Crowdsourcing the mosaic of the mind
A platform independent software implementation of tasks that tap into key facets of human cognition, which have been demonstrated to be altered using tools from computational psychiatry.
This repository is part of a project within the Open Science Fellowship. While in the process of creating the code be sure to find regular updates on features that need to be incorporated and the challenges I face by being as open as possible in the development of this software.
A fragmented picture of mental disorders
Let's pretend you are interested in the neurobiological causes of a mental disorder to derive biomarkers or delineate mechanisms for targeted treatment. What you are most likely to find are marked differences across small studies culminating in low success rates in the replication of key results. Why, you ask? Reasons are manifold:
- small samples of selected non-representative patients
- lack of routine publication of validated paradigms, analysis scripts, and verified datasets
- paradigms employed to study cognitive or motivational deficits are not standardized across labs or formally validated
Open science enthusiasts may have already spotted it: Many reasons could be effectively addressed by facilitating the widespread use of open and well-maintained software running on different yet commonly available platforms.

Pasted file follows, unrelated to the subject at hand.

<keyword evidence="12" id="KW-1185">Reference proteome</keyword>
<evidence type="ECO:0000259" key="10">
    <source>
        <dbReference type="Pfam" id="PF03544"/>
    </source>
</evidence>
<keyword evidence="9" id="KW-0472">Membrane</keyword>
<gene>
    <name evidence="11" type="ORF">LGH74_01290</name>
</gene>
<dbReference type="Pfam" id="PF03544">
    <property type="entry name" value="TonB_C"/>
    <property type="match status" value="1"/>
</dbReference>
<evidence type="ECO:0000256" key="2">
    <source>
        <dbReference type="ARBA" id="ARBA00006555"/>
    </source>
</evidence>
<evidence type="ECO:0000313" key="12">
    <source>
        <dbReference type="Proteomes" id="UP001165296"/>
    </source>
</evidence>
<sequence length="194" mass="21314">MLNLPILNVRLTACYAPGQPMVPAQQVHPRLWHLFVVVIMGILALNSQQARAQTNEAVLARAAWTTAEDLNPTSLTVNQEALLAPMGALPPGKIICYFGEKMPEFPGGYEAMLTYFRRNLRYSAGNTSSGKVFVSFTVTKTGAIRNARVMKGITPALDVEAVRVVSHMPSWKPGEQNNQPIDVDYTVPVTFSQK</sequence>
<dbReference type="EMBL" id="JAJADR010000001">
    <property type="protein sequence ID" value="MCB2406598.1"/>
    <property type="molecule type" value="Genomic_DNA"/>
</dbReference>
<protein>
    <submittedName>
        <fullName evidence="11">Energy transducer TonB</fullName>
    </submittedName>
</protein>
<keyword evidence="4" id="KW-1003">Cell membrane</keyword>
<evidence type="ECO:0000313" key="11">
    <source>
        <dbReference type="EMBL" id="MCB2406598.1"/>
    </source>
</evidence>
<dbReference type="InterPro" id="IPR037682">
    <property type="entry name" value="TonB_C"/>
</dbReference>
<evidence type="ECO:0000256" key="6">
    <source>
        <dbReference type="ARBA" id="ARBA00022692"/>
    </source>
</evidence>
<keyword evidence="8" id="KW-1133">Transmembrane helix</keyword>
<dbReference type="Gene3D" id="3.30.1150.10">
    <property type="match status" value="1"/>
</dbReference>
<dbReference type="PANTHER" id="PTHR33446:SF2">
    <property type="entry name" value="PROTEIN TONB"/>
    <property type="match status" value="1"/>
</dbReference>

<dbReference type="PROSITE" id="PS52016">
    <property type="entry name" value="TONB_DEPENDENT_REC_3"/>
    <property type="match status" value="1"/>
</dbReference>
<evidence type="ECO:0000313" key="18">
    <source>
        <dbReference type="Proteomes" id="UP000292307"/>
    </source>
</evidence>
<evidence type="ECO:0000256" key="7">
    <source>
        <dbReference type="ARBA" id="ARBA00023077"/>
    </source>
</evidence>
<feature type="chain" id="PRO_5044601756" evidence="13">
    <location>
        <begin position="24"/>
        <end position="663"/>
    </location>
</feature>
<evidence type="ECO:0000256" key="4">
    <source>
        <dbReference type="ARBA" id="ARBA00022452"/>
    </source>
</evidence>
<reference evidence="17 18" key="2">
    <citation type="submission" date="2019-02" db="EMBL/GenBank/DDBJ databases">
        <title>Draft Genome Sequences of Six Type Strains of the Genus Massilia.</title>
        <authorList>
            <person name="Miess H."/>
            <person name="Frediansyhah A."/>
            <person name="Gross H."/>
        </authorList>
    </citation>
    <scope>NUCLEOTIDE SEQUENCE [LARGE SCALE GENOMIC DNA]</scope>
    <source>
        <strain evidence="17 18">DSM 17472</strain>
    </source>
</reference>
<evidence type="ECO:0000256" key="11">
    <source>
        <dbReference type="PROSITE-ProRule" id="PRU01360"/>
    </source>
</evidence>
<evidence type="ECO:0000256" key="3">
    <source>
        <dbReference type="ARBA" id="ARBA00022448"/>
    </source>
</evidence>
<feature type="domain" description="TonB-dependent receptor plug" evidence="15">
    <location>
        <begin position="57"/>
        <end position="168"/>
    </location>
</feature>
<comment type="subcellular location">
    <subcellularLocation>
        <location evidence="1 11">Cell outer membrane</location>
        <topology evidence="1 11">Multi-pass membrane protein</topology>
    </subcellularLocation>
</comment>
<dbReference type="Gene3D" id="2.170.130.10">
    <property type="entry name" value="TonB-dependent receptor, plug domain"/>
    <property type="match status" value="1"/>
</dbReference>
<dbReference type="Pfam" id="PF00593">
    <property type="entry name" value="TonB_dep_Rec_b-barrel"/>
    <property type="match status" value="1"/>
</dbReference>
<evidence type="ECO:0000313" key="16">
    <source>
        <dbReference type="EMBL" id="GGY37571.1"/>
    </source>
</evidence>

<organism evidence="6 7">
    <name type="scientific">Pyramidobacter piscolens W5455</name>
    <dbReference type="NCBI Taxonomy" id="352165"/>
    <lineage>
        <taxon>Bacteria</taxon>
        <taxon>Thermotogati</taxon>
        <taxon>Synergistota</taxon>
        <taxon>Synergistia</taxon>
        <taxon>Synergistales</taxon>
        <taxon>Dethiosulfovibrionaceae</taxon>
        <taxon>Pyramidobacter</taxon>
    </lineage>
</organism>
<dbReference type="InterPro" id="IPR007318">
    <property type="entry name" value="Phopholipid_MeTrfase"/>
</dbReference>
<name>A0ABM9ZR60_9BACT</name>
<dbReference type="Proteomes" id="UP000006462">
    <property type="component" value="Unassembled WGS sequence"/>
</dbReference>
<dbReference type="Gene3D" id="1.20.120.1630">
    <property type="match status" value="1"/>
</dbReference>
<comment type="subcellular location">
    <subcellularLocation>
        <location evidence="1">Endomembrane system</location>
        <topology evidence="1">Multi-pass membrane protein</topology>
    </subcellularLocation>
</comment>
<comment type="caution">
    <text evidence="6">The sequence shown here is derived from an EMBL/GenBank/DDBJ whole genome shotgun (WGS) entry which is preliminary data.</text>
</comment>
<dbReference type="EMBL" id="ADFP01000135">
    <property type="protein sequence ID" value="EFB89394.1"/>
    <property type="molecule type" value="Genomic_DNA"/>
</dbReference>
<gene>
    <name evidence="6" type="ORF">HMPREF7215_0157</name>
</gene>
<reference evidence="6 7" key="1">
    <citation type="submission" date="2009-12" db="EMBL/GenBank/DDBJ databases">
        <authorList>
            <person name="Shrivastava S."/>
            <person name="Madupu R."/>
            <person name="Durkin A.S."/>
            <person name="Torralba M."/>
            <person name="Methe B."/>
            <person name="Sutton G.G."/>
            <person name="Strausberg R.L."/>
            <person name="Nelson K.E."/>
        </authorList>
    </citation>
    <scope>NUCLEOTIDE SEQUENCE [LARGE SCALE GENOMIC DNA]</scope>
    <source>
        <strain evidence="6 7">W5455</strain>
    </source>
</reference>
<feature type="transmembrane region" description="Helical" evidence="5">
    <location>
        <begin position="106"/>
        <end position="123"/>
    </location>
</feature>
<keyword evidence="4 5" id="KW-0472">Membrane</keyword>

How to merge the pieces
Now how do I plan to overcome these problems letting open practices work their magic? To facilitate the widespread use in future research, the paradigms will be implemented using Haxe, a programming language intended for building cross-platform tools that can be directly exported to native apps for every major platform including Android and web-based HTML5. Ease of access has been a major limiting factor in collecting sufficient data required to describe individual behavior in detail. Furthermore, large-scale online testing enables tests for the dimensionality of mental disorders, which could be employed to identify individuals at risk or at an early stage of the disorder in the future.
Accompanying this, a web interface will be implemented which provides an easily accessible summary of the individual results of the user relative to other individuals in the database or, alternatively, a comprehensive summary for researchers, who are using the task. This web interface will be implemented using R Shiny, an open web application framework for R.
So, given that this approach also worked its magic on you: Comments, ideas, commits, suggestions for improvement or questions on anything remotely related to what is laid out here are highly welcome!